Dalton Police Department Joins Berkshire Comfort Dog Squad | Central Berkshires


DALTON – The Dalton Police Department may never have released so many APBs (i.e. Adorable Poodle Bulletins) in one night.

After passing a temperament test, the new member of the department arrived on Monday to meet his audience, walking through a door of the Dalton Senior Center in the arms of a child at a choir of oooh and awww.

“I’m so shocked that it’s such a big hit,” said Lee Kohlenberger, who runs Berkshire Poodles with his wife, Kaitlyn, with a smile. The couple will deliver the still unnamed 8-week-old black standard poodle to the department on Wednesday, the second of what they say could be a series of donations of comfort dogs to the Berkshire Public Safety Services.

The Pittsfield Police Department has already accepted their comfort dog, Winston, as a gift from the couple. Lee Kohlenberger said Monday the company was ready to provide a free comfort dog to all local departments.

“Obviously I can’t do this all this week,” he said.

As in Pittsfield, Dalton’s new recruit will not be used for traditional K-9 duties, but to help people, especially young and old, find a sense of calm and warmth in the simple affection of a dog.

The ministry invites people on its Facebook page to suggest names. Chief Deanna Strout said members of the department would pick a name, with Officer Tyler Miller possibly getting more than one vote, as he showed up to be the host, master and official tour of the dog.

This includes Miller’s plan for Thanksgiving Day. “We’re going to watch some football and spend the day together,” he said.






Agent Miller holds an 8 week old poodle puppy

Dalton Police Department Constable Tyler Miller holds an 8 week old male comfort dog. The puppy is from the same breeder who supplied Winston, another poodle, to the Pittsfield Police Department. The new dog Dalton was introduced to Miller and the Select Board on Monday night.



Miller said he already had a soft spot for the name Fenway, prompting Kohlenberger to warn that Berkshire Poodles could impose a preventative ban on the dog wearing Red Sox clothing.

The Kohlenbergers, who also run Berkshire Dogs Unleashed, make around 40 puppies available per year, normally selling them for $ 2,500 each. He is a former Pittsfield firefighter who retired after 10 years to continue the couple’s ranching activities; they selected poodles because Kaitlyn is allergic and the poodle fur does not trigger a reaction.

The welcoming crowd cleared Monday night as the board held a scheduled meeting across the boardroom. Strout walked over to Dalton Community Television’s camera to introduce the puppy. “You might find him asleep in my office,” she said.

“I think this will be a great asset to the police department,” said Robert W. Bishop Jr., board member.

Until this week, Dalton’s comfort dog was going to be one of two recent litter males. The choice came when the Kohlenbergers put the two dogs through what is known as the Volhard Puppy Aptitude Test, which helps reveal aspects of their underlying nature and indicate how they are likely to respond. , even when cultivated and trained, to an unfamiliar environment.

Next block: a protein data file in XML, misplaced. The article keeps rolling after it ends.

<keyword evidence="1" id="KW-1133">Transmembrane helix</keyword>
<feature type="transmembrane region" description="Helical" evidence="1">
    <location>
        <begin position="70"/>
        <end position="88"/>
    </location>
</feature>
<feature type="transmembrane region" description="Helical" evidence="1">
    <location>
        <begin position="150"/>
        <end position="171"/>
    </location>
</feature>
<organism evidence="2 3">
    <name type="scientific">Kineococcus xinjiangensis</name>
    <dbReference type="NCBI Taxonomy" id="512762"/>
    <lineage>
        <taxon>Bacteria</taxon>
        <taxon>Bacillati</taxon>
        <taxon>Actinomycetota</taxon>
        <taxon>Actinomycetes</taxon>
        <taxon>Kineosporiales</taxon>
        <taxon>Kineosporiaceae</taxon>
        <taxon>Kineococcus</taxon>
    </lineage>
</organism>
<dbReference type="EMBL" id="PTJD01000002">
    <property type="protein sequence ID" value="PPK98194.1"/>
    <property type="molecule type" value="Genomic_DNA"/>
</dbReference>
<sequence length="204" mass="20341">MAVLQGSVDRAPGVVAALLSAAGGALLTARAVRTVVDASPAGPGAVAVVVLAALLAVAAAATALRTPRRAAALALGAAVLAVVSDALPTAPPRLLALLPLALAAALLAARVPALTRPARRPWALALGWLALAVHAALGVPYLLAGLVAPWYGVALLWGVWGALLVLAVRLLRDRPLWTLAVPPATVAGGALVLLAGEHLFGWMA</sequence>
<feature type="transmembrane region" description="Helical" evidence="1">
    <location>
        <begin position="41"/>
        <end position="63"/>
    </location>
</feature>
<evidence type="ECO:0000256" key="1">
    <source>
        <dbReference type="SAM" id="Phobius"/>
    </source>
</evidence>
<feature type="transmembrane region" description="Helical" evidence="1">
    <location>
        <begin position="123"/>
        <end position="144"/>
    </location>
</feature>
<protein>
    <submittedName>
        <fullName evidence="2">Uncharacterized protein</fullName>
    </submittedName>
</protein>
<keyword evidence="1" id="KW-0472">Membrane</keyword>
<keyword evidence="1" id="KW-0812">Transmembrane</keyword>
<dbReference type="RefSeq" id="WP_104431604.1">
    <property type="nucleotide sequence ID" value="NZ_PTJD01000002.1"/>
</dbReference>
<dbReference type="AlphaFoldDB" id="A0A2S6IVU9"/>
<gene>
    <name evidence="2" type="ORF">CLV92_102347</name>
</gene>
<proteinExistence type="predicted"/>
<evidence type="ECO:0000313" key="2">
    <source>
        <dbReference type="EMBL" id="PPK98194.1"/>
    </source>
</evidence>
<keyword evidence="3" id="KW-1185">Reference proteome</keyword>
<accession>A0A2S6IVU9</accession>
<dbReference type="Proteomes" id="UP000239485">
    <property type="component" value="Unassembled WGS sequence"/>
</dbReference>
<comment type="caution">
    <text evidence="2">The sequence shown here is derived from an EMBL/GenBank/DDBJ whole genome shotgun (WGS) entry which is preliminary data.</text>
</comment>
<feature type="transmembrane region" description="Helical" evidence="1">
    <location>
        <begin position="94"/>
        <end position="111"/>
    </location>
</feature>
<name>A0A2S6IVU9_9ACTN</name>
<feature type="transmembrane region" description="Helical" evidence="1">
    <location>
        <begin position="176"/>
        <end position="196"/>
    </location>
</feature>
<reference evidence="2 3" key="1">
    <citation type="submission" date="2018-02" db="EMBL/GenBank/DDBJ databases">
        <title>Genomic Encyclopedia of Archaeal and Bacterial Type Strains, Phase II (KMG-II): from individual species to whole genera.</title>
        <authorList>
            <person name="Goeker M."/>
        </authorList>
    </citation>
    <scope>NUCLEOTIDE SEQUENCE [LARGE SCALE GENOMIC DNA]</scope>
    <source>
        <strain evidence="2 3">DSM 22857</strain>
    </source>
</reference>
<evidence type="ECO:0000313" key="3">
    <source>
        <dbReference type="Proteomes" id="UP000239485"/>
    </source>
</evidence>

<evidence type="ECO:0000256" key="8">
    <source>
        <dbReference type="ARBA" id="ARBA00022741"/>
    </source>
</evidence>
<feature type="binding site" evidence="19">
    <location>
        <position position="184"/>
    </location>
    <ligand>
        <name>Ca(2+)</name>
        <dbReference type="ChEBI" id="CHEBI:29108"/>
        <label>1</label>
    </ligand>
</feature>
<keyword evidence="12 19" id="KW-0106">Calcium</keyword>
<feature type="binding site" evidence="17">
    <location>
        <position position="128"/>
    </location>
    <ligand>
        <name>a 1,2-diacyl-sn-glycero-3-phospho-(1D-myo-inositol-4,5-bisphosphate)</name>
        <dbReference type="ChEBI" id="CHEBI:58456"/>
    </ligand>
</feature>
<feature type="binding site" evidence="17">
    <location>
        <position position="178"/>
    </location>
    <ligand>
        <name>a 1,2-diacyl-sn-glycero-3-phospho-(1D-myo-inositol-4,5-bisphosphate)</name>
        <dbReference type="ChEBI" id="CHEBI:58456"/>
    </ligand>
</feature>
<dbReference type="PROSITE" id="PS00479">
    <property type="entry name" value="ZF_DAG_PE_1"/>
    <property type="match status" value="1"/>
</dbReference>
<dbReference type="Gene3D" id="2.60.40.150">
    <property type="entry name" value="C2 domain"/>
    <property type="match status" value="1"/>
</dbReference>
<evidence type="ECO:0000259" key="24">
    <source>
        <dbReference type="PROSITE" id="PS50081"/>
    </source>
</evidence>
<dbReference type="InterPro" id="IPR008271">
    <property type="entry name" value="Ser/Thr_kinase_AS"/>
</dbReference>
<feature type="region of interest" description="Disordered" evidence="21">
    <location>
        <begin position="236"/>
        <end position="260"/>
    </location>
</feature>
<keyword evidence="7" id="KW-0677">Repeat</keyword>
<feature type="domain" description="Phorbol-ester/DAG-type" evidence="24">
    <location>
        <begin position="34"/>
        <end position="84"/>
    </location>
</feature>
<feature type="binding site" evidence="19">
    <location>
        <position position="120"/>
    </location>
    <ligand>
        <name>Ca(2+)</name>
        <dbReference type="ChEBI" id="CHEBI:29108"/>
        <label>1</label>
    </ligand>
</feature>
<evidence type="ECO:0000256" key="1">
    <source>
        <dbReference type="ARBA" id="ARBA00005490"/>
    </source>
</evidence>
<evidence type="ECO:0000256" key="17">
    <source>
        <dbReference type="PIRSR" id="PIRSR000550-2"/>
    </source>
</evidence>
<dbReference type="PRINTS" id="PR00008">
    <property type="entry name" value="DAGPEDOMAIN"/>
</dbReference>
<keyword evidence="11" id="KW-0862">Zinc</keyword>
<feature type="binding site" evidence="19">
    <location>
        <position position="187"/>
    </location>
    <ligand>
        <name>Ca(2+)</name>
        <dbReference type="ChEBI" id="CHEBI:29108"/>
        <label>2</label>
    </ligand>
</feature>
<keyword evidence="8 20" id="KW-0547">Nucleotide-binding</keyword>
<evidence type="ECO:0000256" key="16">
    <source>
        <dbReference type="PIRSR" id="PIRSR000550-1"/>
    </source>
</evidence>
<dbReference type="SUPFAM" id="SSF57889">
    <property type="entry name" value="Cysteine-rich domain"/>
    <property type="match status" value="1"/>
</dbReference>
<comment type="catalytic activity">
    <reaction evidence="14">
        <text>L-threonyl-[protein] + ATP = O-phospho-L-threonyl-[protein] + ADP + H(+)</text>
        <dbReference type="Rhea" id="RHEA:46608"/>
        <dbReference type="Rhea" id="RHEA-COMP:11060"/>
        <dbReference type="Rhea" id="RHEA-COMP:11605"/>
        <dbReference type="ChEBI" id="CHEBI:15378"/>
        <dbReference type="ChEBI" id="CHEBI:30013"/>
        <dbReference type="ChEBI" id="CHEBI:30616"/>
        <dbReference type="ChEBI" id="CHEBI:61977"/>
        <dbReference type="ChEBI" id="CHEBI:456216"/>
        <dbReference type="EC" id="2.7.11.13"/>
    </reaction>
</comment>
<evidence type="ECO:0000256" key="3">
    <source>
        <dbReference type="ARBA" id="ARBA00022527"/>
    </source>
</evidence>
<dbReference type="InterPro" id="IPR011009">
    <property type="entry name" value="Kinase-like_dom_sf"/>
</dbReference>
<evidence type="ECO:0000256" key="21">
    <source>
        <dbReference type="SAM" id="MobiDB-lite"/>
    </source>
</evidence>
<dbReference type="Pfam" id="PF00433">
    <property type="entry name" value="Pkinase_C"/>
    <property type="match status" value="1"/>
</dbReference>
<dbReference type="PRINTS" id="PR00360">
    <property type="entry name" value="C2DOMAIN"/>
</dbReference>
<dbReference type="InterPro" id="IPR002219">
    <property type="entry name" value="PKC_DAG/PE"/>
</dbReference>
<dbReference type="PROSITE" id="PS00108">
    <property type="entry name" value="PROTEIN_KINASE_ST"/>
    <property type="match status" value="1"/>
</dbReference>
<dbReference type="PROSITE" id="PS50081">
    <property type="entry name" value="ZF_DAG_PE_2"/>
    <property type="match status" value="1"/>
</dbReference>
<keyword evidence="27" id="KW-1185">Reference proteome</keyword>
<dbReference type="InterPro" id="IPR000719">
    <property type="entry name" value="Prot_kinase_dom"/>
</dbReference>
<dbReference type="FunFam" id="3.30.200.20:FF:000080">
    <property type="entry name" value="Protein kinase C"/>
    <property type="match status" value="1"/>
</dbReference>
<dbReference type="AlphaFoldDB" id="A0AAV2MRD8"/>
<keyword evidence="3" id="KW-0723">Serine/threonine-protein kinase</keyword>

To be a comfort dog, after all, these Poodles can’t be stressed out. The Kohlenbergers strive to encourage this quality in the dogs they breed, moving towards what you might call the lovable end of the poodle spectrum and moving away from qualities that represent hunting instincts. of the race. Although some may think that poodles are pampered and ornamental, the breed is used for hunting; poodles have webbed legs that allow them to swim well.

But this is not the kind of poodle placed as a comfort dog. “These are black labs in poodle bodies,” Kohlenberger said of the hounds.

“If we can’t live with them, we don’t raise them,” he said.






Chef Strout holds a poodle puppy

Dalton Police Department Chief Deanna Strout holds the 8 week old male comfort dog. “You might find him asleep in my office,” she said.



Kaitlyn Kohlenberger said their goal, with comfort dogs, is to provide animals that slow people’s heartbeats, not to breed them, especially when associated with the work of police and firefighters. Dalton PD’s new dog will be a regular at community events and will travel with Miller to schools and gatherings.

“To help manage stress related to critical incidents,” she said.

Sgt. Bustin Buzzella said the puppy would be of great help at Nessacus Regional Middle School, where students have done more – as is the case at all colleges at this point in the pandemic.

One of the items in the aptitude test is whether a puppy will pick up a cotton ball of foil, which dogs normally resist picking up. This one did.

He also passed an even more difficult test: when an open umbrella fell near the puppy. It is considered acceptable, in a temperament test, for a puppy to resist flight. “This puppy got into the umbrella,” Kohlenberger said. “There’s not much that can put him in phase.”


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